Homo erectus

Enlarge video
 
HOMO ERECTUS’ MARITIME CULTURE

 According to “Ancient Mariners: Early humans were much smarter than we suspected” an article published in New Scientist magazine on 14 March 1998, the human beings whom evolutionists refer to as Homo erectus were building boats some 700,000 years ago. It is of course out of the question to regard people possessed of boat-building knowledge as primitive.

Evolutionists regard the classification Homo erectus, meaning “upright-walking human,” as the most primitive species on the fictitious human family tree. They have had to separate these humans from other, earlier classes by means of the title upright, because all the H. erectus fossils we have are erect in a manner not seen in specimens of Australopithecus or Homo habilis. There is no difference between H. erectus skeletons and those of modern human beings.

Evolutionists’ most important grounds for regarding H. erectus as “primitive” are the fact that its brain volume (900 to 1100 cubic centimeters) is smaller than the modern human average, and also its thick protruding eyebrow ridges. The fact is, however, that a great many human beings today have a brain size identical to that of H. erectus (pygmies, for example), and eyebrow protrusions can also be seen in various contemporary human races, such as native Australians. It is a known that there is no correlation between brain size and intelligence and ability. Intelligence varies not according to brain size, but according to its internal organization.200

The fossils that introduced H. erectus to the world were Peking Man and Java Man fossils, both discovered in Asia. However, it was gradually realized that these two remains were not reliable. (See Java Man, Peking Man.) For that reason, more and more importance began to be attached to the H. erectus fossils discovered in Africa. (Also, some evolutionists included some of the fossils described as H. erectus in a second class, Homo ergaster. by. The matter is still a subject of debate.)

The best-known of the H. erectus specimens discovered in Africa is Nariokotome homo erectus or the so-called Turkana Boy. The fossil’s upright skeleton is identical to that of modern man.201 Therefore, H. erectus is a human race that is still in existence today. (See Turkana Boy, the.)

Professor William Laughlin of the University of Connecticut carried out lengthy anatomical research into Inuit and the inhabitants of the Aleut Islands and noted that these people bore an astonishingly close resemblance to H. erectus. Laughlin’s conclusion was that all these races are actually different races all belonging to H. sapiens,FCor today’s man:

 When we consider the vast differences that exist between remote groups such as Eskimos and Bushmen, who are known to belong to the single species of Homo sapiens, it seems justifiable to conclude that Sinanthropus [an erectus specimen] belongs within this same diverse species [H. sapiens].202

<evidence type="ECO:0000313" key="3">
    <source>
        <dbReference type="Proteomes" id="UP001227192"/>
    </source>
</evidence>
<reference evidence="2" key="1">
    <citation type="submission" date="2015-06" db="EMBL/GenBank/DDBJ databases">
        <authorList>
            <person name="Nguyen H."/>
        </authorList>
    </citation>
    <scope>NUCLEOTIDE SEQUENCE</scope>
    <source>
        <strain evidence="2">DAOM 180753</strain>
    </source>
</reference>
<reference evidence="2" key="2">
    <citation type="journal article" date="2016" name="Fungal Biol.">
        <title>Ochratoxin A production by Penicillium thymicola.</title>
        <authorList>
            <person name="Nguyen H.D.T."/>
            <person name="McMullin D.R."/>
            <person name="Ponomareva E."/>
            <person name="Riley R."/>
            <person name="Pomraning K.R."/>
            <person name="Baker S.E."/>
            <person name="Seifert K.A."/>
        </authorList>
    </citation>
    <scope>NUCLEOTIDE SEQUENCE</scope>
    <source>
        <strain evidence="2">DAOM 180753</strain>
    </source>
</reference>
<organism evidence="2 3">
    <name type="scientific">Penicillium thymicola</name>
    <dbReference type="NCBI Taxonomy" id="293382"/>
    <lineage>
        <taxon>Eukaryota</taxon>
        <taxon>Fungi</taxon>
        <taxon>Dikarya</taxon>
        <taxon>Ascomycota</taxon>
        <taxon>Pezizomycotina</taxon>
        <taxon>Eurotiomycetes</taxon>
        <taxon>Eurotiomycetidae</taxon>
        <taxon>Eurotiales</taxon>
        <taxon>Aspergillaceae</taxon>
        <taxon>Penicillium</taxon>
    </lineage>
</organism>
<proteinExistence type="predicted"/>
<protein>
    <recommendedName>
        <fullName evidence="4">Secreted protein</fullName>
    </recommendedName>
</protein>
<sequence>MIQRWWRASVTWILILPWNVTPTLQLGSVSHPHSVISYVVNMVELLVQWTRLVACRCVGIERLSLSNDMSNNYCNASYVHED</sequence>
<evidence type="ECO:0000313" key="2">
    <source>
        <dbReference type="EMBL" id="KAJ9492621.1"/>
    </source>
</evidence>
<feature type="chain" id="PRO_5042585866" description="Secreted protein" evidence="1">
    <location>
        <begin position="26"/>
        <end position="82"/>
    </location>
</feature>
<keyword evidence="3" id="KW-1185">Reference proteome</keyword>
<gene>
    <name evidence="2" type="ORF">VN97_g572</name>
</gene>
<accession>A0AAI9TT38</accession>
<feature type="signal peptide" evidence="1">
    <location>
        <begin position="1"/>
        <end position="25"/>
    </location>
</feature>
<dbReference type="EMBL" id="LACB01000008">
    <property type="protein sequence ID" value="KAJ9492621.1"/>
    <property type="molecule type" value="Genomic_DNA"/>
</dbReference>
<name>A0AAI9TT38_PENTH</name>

There is an enormous gulf between Homo erectus, a human race, and the apes that precede it (Australopithecus, Homo habilis, H. rudolfensis) in the scenario of human evolution. In other words, the first humans to appear in the fossil records emerged suddenly, all at the same time, and in the absence of any process of evolution. There could be no clearer indication that they were created.

However, acceptance of this fact would constitute a violation of evolutionists’ dogmatic philosophies and ideologies. Therefore, they seek to depict H. erectus, a human race, as a semi-ape. That is why they insist on giving H. erectus an ape-like appearance in the reconstructions they produce. (For detailed information, see The Evolution Deceit by Harun Yahya.)

HOMO ERECTUS’ MARITIME CULTURE

 According to “Ancient Mariners: Early humans were much smarter than we suspected” an article published in New Scientist magazine on 14 March 1998, the human beings whom evolutionists refer to as Homo erectus were building boats some 700,000 years ago. It is of course out of the question to regard people possessed of boat-building knowledge as primitive.


200 Marvin Lubenow, Bones of Contention, Grand Rapids: Baker, 1992, p. 83.
201 Boyce Rensberger, The Washington Post, November 19, 1984.
202 Marvin Lubenow, Bones of Contention,p. 136.
2009-08-15 14:45:55
Harun Yahya's Influences | Presentations | Audio Books | Interactive CDs | Conferences| About this site | Make your homepage | Add to favorites | RSS Feed
All materials can be copied, printed and distributed by referring to this site.
(c) All publication rights of the personal photos of Mr. Adnan Oktar that are present in our website and in all other Harun Yahya works belong to Global Publication Ltd. Co. They cannot be used or published without prior consent even if used partially.
© 1994 Harun Yahya. www.harunyahya.com - info@harunyahya.com
page_top